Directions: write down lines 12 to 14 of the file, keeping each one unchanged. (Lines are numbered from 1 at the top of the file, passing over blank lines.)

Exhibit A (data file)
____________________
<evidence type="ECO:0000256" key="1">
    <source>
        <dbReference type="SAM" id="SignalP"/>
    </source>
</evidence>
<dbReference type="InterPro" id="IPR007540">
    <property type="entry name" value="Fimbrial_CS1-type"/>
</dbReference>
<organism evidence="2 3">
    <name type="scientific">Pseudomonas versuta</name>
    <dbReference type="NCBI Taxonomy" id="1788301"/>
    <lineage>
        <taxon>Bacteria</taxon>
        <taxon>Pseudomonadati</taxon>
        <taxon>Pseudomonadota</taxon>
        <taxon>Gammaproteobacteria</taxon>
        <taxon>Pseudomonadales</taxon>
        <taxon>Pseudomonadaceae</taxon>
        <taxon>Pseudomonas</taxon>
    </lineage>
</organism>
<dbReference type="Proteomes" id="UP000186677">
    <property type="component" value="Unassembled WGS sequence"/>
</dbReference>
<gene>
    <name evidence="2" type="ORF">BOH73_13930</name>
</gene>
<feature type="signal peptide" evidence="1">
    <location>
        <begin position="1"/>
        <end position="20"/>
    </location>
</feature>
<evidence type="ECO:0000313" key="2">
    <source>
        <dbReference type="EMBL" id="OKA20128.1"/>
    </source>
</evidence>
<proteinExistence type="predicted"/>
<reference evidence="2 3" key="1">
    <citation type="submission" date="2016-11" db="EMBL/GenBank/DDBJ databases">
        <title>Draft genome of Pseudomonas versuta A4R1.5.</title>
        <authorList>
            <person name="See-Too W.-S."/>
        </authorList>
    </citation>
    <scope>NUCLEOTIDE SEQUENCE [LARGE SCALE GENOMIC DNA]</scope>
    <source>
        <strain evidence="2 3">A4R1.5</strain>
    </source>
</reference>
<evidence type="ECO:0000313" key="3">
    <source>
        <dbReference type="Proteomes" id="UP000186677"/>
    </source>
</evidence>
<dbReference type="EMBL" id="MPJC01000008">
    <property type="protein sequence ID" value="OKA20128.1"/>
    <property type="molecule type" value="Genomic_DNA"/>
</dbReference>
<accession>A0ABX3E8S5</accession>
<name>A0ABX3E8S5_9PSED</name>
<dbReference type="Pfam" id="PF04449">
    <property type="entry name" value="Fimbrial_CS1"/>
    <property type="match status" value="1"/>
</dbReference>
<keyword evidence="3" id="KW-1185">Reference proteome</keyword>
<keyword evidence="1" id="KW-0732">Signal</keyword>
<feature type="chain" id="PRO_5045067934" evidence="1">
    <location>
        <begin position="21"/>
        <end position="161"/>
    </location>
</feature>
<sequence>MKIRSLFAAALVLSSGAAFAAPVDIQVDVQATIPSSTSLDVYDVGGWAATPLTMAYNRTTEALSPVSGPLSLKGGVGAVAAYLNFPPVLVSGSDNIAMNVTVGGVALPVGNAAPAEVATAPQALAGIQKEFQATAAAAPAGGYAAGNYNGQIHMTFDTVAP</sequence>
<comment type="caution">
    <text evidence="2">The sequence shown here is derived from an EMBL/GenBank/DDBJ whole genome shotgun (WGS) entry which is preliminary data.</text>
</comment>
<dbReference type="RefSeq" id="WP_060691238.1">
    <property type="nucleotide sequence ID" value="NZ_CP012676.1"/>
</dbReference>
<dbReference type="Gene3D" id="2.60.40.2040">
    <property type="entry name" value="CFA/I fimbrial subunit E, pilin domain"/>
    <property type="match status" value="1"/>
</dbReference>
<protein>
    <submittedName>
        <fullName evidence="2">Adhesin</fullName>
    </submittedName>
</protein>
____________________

    <lineage>
        <taxon>Bacteria</taxon>
        <taxon>Pseudomonadati</taxon>